The LSA industry: Time for adult supervision?

AndrewS, the founder of Hopscotch Air who flies an LSA (the Sportcruiser), has just written an interesting post on the Let’s Go Flying blog about the recent audit report from the FAA on the LSA manufacturing industry which is setting off alarm bells to the point where even Dan Johnson, the chairman of the Light Aircraft Manufacturers Association, said it was “tough love.” However, Andrew further added that he thinks the report is a bit more ominous than that.

Apparently, the FAA audited 30 LSA facilities to determine if they are complying with ASTM standards (the ASTM is an independent group that various industries use to set standards for their products) as under current rules, if an LSA meets these standards, it can then be sold to the American public – without government certifications. However, the FAA determined that most of the thirty facilities audited could not establish that their aircraft met the standards and that they have failed to implement basic internal controls and don’t full understand FAA regulations. The report concluded that the FAA needs to increase its oversight of the LSA industry.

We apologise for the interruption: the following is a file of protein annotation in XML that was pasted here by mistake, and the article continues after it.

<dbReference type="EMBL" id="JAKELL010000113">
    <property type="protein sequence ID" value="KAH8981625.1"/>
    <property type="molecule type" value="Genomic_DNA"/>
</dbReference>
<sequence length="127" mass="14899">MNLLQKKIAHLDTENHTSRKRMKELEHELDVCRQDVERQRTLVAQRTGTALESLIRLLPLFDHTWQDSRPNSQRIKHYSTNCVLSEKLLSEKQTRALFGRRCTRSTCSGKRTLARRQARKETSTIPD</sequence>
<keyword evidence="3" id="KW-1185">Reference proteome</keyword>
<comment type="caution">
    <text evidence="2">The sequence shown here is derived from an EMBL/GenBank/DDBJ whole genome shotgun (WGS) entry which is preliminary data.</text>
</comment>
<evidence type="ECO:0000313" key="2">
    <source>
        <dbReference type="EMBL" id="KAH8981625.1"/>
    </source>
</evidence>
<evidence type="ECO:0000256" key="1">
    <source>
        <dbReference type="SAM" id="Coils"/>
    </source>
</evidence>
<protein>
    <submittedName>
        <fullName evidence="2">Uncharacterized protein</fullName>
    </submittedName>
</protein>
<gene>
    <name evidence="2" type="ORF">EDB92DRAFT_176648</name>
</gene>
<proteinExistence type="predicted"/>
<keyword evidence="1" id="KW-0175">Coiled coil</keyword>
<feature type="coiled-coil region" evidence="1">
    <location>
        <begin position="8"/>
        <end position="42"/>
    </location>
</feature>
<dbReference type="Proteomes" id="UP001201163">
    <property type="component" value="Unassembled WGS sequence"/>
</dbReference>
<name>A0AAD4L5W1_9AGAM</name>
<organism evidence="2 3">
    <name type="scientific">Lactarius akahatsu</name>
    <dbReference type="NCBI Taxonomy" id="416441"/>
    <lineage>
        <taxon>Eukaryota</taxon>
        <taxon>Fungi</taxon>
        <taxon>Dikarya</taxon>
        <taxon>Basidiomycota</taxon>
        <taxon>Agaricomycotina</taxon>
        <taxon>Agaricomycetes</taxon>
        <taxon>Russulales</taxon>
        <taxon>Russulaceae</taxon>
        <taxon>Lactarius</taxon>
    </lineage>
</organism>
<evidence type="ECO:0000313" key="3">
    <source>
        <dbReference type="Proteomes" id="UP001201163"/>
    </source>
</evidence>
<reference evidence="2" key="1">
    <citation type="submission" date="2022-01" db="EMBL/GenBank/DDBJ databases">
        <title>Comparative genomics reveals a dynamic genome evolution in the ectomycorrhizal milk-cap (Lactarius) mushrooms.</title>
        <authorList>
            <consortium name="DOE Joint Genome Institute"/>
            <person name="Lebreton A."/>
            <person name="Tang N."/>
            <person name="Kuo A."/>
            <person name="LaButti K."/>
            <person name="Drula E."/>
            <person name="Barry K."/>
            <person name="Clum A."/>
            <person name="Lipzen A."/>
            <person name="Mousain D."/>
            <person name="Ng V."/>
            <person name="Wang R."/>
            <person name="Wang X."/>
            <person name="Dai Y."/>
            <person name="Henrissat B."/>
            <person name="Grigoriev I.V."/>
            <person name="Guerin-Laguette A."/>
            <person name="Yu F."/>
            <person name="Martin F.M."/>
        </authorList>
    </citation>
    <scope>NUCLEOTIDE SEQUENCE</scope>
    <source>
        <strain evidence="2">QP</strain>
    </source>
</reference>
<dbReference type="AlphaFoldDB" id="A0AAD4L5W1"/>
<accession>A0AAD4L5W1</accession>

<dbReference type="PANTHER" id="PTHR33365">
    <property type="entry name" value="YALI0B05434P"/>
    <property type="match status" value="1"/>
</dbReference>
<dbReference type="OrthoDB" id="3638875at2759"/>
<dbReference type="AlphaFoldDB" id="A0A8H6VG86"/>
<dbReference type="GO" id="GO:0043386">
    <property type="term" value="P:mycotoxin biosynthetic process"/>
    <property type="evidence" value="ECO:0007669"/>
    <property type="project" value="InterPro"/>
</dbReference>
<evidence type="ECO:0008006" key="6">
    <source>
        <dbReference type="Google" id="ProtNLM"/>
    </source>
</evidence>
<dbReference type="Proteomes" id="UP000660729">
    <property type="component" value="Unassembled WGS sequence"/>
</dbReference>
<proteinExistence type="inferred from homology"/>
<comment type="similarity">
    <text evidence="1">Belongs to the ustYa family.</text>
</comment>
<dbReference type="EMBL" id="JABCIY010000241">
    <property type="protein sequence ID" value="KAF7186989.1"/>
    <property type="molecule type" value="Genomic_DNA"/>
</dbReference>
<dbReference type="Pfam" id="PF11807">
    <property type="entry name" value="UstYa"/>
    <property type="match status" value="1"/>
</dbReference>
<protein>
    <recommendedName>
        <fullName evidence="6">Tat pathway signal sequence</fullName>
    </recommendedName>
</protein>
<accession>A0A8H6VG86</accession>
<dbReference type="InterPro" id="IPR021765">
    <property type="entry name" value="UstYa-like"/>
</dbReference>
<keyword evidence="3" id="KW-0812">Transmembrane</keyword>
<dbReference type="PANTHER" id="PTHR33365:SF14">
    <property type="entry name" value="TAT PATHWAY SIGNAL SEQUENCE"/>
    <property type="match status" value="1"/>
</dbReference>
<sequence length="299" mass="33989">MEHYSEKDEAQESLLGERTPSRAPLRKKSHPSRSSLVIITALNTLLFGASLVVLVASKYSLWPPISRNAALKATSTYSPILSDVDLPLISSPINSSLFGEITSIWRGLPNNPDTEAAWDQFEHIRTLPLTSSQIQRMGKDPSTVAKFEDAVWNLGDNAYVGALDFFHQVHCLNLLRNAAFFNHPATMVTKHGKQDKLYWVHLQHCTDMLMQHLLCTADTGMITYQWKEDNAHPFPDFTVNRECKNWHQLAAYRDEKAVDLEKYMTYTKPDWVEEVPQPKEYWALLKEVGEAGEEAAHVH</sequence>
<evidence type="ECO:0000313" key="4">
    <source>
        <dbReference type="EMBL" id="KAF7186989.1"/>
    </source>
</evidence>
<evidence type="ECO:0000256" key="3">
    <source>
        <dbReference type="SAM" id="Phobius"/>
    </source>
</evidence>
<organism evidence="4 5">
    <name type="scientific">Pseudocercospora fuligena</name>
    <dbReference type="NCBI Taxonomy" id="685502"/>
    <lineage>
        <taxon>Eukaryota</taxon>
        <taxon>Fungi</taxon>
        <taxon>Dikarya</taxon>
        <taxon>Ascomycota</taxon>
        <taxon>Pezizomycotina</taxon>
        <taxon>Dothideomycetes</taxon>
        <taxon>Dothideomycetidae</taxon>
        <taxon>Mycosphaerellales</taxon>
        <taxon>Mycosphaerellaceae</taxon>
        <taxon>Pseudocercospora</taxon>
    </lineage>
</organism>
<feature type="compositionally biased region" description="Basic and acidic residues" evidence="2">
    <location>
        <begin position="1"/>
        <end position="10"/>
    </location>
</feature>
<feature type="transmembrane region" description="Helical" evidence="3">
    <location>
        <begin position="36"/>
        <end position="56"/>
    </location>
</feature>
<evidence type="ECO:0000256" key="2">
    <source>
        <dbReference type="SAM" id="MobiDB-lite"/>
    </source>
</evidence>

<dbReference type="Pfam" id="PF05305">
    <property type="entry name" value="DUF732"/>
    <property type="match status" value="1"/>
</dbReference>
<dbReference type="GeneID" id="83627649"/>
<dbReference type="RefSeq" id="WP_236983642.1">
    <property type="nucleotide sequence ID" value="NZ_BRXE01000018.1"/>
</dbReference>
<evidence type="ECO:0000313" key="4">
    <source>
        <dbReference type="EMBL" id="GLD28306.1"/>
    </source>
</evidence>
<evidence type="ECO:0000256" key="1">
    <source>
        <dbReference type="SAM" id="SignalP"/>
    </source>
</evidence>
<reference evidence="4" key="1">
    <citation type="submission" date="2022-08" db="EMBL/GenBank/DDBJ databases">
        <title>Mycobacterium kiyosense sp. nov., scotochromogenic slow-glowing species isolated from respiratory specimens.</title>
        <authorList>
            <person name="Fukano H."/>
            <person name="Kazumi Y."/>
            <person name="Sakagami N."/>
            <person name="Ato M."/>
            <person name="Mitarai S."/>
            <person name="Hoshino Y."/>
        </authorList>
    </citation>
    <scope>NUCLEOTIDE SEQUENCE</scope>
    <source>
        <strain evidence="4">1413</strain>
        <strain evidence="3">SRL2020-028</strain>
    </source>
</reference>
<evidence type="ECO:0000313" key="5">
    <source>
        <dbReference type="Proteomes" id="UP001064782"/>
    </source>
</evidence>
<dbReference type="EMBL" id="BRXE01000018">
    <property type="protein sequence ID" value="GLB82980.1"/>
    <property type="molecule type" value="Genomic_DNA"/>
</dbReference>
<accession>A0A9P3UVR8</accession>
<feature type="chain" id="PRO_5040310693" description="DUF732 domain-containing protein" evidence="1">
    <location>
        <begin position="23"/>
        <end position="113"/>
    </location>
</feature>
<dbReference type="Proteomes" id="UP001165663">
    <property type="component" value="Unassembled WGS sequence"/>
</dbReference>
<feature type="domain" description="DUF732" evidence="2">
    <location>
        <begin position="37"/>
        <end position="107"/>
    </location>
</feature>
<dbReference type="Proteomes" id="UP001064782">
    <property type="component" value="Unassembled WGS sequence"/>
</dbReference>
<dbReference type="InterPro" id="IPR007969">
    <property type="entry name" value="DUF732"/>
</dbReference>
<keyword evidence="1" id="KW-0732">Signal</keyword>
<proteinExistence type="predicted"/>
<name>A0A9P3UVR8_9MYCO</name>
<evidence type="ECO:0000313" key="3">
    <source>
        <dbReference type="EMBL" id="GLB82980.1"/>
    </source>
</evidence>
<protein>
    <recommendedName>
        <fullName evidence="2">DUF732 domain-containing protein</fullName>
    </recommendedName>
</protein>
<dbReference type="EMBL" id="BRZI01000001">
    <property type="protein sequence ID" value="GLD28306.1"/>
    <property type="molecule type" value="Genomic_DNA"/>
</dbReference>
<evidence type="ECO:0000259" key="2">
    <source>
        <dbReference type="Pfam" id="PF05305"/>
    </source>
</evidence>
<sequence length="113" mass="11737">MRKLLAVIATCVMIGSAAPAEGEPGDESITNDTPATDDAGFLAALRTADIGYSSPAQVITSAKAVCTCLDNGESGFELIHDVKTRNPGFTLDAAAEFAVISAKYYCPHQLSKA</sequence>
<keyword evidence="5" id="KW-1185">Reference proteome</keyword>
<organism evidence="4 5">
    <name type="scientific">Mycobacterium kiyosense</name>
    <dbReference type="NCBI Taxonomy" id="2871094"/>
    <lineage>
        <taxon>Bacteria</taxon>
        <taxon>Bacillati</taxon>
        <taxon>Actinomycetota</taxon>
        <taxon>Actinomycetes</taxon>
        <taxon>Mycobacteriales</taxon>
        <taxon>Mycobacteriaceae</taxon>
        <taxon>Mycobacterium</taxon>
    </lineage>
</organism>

Andrew then pointed out that the FAA and the NTSB do not have any issues (so far) with the safety record of LSAs but then again, there aren’t many flying right now. However, all it will take is one or two serious accidents that would then lead to a significant government crackdown and new regulations. Hence, Andrew concluded that the LSA industry must immediately answer all of the FAA’s concerns that if the LSA industry “cannot instill it’s own adult supervision, we all know the government will do it for it.”

Hence, we want to know what you our readers think of the LSA industry. Does the LSA industry really need to clean up its act and if so, can it do it on its own? Or does it just need more “adult supervision”?

Sportcruiser

One Response to The LSA industry: Time for adult supervision?

  1. Caleb June 19, 2010 at 20:43 #

    Maybe the LSA companies should do what the video games industry did when the government wanted to regulate them, they set up a regulation system of there own and are doing fine.

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